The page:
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Wah wah pedals compared



CLEAN SAMPLES
Recording Setup
This page is not intended to be a thorough and deep analysis of each of these pedals, but might help you get a overall view of what different pedals sound like in the same environment with the same input sample.
   The samples are recorded straight through a Line6 Pod XT, so no amplifiers, microphones or studios were used.
Sample 4 has an added distortion (Ibanez TS10), but due to the recording setup the distortion is before the wah-wah, which results in a unoptimal sound in some cases (due to the harmonic content of the sample) and does thus not reflect the best sounds achievable. Nevertheless, since all are in the exactly same environment a comparison can be made.

The frequency response shows the gain (in decibels) of the wah-wah as a function of frequency. The frequency response of is measured in several positions throughout the entire sweep to cover the whole frequency range and behaviour of each wah. The red line in each plot shows the frequency response in the bypass-mode, thus a wah with true-bypass (or a direct connection between input and output) will give a straight line at 0 dB over the whole frequency range (no loss, no gain). Buffered pedals may have different behaviour. Non-true-bypass pedals with a direct connection in bypass mode (like e.g. the stock CryBabys) may still load the input signal and thus have frequency dependant losses, which are completely dependant on the output impedance of the previous unit (guitar, other pedal etc...). This measurement will nevertheless show a straight line in such cases since the driver in the measurement setup (a mixer) has very high driving capacity.

Boss FW-3 Foot Wah
Manufactured between 1992-1996 in Taiwan, the FW-3 is the successor of the PW-1. The pedal features a peak control that determines the range of the wah as well as a jack for an external on/off switch.
IMAGES
Boss FW-3 Wah Pedal   Boss FW-3 Wah Pedal   Boss FW-3 Wah Pedal Bottom   Boss FW-3 Wah Circuit Board   Boss FW-3 Frequency Response
BUDDA BUD-WAH
Budda has manufactured high quality wahs, distortion pedals and amps since 1995 in San Francisco, California. The Bud-wah features true-bypass, boutique quality components and a custom made coil based on the Italian Fasel inductor found in early Cry Baby wah's. The first Bud-wah versions had a black label, which was soon replaced by the purple label.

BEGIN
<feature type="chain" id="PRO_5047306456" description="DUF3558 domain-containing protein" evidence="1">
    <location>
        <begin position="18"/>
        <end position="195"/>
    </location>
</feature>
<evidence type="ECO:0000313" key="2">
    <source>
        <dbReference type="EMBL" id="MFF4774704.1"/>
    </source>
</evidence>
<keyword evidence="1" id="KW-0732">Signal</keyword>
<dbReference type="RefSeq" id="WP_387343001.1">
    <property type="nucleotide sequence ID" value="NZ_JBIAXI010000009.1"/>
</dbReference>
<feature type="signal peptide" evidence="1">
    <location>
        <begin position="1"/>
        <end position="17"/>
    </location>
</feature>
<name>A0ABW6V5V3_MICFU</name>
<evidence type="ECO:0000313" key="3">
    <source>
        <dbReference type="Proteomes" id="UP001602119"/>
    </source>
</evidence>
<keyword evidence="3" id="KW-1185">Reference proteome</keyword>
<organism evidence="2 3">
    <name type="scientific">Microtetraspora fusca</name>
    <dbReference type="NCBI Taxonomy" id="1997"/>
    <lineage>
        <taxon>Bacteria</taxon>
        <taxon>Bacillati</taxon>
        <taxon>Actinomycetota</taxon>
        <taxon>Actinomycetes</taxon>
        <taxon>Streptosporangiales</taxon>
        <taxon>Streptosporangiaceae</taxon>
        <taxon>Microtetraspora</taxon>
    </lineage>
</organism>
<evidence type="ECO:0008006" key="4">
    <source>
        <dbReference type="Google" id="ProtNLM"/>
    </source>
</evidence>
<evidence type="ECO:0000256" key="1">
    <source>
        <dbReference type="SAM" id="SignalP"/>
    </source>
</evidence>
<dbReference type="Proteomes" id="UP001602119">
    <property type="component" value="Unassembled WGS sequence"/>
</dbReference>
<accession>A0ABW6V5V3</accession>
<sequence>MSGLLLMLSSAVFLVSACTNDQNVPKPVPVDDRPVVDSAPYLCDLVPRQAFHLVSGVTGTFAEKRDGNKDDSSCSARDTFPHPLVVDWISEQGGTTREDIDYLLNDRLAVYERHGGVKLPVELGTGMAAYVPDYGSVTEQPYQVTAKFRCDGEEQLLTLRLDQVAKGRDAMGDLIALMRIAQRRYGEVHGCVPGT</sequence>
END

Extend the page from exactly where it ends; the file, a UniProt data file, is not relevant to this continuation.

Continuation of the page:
IMAGES
Budda Bud-Wah Pedal   Budda Bud-Wah Pedal   Budda Bud-Wah Pedal Bottom   Budda Bud-Wah Circuit Board   Budda Bud-Wah Frequency Response
SOUND SAMPLES - VERSION 1 (Purple label)
SOUND SAMPLES - VERSION 2 (Black label)
Danelectro Dan O Wah
Danelectro was founded by Nathan Daniel in 1947 and produced amps, guitars and basses from 1946-1969. In 1996 the Danelectro brand was revived and has focused mainly on effects pedals and guitars. The DanOWah has different wah modes (60s, 70s) as well as additional fuzz and octave effects.
IMAGES
Danelectro DanOWah Pedal   Danelectro DanOWah Pedal   Danelectro DanOWah Pedal Bottom   Danelectro DanOWah Circuit Board   Danelectro DanOWah Frequency Response
SOUND SAMPLES - 60s mode
SOUND SAMPLES - 70s mode
DeArmond - Weeper
DeArmond (originally founded by guitarist Harry DeArmond in the late forties) offered a line of effects pedals in the seventies, including the Weeper wah wah. Several versions of this wah were manufactured with similar topology but a variety of components used. Naturally the choice of components affects the sound and frequency response of these units.
IMAGES
DeArmond Weeper Wah Pedal   DeArmond Weeper Wah Pedal   DeArmond Weeper Wah Pedal Bottom   DeArmond Weeper Wah Circuit Board   DeArmond Weeper Frequency Response
Dod FX17 Wah Volume
The Dod FX-17 Volume/Wah was produced from 1987 until the late nineties. It is a clever and unique inductorless design with a variable capacitor quite different from a basic crybaby topology. The sound is also very unique, with a frequency response quite unlike any other wah. Also the operation as a volume pedal is very smooth. In addition to being a wah/volume pedal, it also can be a 0 to +5V controller for use with a synthesizer or other devices.
IMAGES
Dod FX17 Wah Volume Pedal   Dod FX17 Wah Volume Pedal   Dod FX17 Wah Volume Pedal Bottom   Dod FX17 Wah Volume Circuit Board   Dod FX17 Wah Volume Frequency Response
Dunlop - Original CRYBABY GCB-95 (Transition model 1982-84)
Although the first commercially available wah-wah was the VOX/Thomas Organ Clyde McCoy, the Cry Baby wah has been and still is the most popular guitar effects pedal of all times. Countless artist have utilized different versions of Cry Babies already since the late sixties. Officially the Cry Baby was introduced in 1968 by VOX/Thomas Organ, but since they neglected to patent the wah-wah circuit, the design was soon blatantly copied by dozens of manufacturers.